Caitlin Jeffery

Exploring the depths of digital literature

She Can, He Can’t?

A week ago I read this great article on Huffington Post about a dad buying his daughter boy underwear because the characters she wanted did not come on girl underwear. It really got me thinking about gender stereotyping. I have taken several gender studies classes and found the topic engrossing. Why do we view feminineĀ and masculine as we do and why are people pigeon holed so much in our society?

From day one with my daughter I have wanted to make sure she never chose or avoided something simply because of it being a “boy” or “girl” thing. What makes it hard is I have society fighting me at every moment. Some things are subtle and others practically punch me in the face. Do you know how hard it is to find a plain white t-shirt for my daughter that doesn’t have poofy sleeves or things with dark solid colors? Those are considered “boy” items and thus are not in her department. Women are still not treated equally today, but I want to teach my daughter she is equal and is not limited to the girl aisle.

After reading the Huffington Post article, I asked my daughter if she wanted Star Wars, Avengers, Teenage Mutant Ninja Turtle, etc. underwear, even if they were in the boy aisle, and she said yes at the top of her lungs. I was so proud that she did not avoid those items because they had been deemed “boy” franchises. Today we went shopping and she looked at all the “girl” and “boy” underwear and decided on the “boy” Teenage Mutant Ninja Turtle ones.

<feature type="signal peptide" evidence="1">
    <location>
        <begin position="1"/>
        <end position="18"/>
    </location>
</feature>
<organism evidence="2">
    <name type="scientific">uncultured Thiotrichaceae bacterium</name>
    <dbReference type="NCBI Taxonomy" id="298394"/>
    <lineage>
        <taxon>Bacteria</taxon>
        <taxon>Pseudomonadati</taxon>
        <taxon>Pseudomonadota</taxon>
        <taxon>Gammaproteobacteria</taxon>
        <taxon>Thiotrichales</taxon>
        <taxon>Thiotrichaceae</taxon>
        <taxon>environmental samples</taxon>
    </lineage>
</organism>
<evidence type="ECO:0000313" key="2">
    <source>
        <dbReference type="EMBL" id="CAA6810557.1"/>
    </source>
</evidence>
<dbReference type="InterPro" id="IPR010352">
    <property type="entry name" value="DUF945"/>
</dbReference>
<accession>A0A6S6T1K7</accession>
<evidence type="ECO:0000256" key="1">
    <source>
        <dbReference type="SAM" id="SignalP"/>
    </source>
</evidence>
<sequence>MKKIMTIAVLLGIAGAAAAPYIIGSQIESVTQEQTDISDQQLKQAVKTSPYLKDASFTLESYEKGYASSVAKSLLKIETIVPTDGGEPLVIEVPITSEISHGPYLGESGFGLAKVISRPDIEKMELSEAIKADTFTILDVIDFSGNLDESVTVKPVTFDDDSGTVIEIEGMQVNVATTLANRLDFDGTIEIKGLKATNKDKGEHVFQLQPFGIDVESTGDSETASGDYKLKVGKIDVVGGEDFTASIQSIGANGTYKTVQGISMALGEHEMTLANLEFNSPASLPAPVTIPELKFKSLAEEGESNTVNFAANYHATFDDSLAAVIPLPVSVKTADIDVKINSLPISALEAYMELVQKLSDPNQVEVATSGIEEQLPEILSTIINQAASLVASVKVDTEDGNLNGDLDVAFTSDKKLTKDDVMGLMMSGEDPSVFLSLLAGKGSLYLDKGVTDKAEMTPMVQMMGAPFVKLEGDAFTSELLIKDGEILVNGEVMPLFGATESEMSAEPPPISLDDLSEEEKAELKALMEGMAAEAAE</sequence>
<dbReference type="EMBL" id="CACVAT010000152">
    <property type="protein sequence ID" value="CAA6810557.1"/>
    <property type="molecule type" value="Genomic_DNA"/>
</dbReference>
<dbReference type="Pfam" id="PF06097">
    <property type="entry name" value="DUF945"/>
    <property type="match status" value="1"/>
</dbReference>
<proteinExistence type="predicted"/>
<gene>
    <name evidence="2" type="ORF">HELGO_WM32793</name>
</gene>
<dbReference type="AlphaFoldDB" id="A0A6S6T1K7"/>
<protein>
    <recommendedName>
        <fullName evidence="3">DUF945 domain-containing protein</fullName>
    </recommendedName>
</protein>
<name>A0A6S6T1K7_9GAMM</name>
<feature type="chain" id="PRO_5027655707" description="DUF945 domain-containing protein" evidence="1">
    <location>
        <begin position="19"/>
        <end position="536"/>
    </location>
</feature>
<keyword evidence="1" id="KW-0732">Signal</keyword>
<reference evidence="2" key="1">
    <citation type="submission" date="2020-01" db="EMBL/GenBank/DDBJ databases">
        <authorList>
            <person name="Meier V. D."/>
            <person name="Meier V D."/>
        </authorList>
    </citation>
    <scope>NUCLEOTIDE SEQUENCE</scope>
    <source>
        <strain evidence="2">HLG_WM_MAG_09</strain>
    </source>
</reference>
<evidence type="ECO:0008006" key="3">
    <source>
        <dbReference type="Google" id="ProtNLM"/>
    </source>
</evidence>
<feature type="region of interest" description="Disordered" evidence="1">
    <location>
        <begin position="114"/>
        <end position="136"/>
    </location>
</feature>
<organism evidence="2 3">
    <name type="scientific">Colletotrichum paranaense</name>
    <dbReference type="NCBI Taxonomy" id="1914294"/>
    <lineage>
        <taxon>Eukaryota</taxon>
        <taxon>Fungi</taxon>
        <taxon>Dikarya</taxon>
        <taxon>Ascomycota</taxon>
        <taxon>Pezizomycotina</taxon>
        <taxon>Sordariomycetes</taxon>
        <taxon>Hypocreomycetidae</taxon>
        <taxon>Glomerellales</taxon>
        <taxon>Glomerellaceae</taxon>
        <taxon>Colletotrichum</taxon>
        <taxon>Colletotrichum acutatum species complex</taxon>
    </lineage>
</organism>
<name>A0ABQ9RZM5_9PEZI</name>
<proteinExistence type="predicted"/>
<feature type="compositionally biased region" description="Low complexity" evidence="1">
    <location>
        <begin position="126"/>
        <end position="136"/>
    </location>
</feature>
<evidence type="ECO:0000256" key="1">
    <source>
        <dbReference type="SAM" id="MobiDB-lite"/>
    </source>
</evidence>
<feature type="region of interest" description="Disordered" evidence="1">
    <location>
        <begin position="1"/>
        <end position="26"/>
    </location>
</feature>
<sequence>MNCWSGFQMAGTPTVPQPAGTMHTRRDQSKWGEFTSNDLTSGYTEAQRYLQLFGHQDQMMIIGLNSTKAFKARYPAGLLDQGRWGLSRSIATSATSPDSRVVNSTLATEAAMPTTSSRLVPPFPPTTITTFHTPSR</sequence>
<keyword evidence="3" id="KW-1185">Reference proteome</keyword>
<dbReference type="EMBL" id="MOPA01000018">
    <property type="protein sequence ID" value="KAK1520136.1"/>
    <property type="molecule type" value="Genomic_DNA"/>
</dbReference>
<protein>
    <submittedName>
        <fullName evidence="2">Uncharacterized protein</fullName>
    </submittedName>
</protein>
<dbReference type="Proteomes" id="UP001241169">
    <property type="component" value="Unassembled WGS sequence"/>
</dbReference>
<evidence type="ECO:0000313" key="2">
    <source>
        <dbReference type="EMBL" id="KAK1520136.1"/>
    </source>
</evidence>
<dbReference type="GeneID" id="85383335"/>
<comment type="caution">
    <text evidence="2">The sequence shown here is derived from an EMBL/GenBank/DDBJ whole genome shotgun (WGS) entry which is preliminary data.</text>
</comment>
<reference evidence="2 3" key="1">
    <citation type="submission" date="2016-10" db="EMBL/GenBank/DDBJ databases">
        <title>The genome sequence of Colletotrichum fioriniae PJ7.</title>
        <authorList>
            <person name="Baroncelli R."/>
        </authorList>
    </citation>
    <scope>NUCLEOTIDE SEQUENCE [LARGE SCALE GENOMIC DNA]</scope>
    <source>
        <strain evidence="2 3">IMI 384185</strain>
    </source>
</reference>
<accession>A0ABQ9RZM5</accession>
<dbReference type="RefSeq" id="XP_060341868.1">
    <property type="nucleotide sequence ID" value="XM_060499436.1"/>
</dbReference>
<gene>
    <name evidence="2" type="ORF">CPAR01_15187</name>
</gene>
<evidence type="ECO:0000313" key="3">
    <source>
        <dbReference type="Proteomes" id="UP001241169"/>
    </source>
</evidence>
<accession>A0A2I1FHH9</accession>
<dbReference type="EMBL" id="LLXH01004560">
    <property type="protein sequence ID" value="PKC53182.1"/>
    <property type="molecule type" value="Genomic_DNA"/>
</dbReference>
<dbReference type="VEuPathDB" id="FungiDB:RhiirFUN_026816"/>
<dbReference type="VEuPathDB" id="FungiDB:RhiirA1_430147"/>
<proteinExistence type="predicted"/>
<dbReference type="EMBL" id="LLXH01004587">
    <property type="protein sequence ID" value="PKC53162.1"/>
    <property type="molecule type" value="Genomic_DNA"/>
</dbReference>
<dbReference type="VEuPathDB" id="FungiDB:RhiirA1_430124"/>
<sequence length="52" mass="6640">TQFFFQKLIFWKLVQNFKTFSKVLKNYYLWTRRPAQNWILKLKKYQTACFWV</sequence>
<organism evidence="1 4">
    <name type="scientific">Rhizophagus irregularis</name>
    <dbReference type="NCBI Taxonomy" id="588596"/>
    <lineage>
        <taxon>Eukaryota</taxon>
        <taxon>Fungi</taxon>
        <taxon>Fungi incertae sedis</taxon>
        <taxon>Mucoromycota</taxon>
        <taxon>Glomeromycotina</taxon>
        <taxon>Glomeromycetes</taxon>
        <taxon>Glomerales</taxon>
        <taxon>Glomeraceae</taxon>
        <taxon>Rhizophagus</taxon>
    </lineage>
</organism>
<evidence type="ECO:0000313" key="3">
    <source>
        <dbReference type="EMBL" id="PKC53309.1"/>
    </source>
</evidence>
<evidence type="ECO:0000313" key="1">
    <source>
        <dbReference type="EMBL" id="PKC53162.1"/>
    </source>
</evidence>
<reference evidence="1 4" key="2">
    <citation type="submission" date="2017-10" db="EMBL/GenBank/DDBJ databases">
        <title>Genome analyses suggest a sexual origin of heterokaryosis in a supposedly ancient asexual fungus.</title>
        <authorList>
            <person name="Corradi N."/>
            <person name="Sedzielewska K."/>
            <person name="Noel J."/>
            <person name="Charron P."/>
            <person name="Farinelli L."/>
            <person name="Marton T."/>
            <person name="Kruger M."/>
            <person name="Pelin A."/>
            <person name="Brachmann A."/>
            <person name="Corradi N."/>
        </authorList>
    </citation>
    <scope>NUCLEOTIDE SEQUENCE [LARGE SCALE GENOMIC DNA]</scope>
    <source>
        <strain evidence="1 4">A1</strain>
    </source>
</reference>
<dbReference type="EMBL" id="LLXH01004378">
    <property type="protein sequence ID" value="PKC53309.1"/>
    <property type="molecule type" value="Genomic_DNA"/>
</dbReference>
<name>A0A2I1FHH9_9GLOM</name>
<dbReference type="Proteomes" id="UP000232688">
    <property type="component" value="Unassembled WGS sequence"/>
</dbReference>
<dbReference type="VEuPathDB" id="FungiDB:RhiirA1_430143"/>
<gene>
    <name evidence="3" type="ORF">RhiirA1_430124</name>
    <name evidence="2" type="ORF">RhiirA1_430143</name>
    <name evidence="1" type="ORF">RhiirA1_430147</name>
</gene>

What I didn’t realize, until today, is how much harder it will be for my son. On the same shopping trip as the underwear we were looking for 1 year birthday presents for two boys. My daughter thought a teapot would be great and it made me sad inside because I wasn’t sure my friends would like their son having a tea set because it is traditionally a “girl” toy. I settled on Legos, which I was shocked were in the “boy” aisle because I have always envisioned them as gender neutral toys. Turns out I made the right decision.

One of the boys came over today and I gave him the gift. The parents loved it. We started chatting and catching up then I mentioned my underwear story and how proud I was that she was willing to wear “boy” underwear. They made a comment about how it is not a big deal at this age and is fine because she is a girl, but a boy couldn’t wear “girl” underwear. It struck me then that while my daughter is allowed to cross the gender divide, society would be against my son doing the same. Girls can like trucks, comic books, and action movies, but boys can not like pink, princesses, or dress up without something being wrong. She can wear her TMNT undies with no worry, but he would be judged if he wanted Tangled panties. This made me so sad.

I say screw society. If my son wants to play dress up or basketball, wear a crown or cape, or paint his nails or a canvas, I will encourage and support him. My husband and I will never tell our kids they can’t have or do something because of their sex. Society can change, but only if you be that change.


Update: NYTimes has a great article on the same topic. You can read it here.


defined as mom

mom: caretaker, hero, cheerleader, doctor, chronicler

Some Science

with Lans Nelson/Pacifico


Exploring Literature in a Digital Age


Living Between the Lines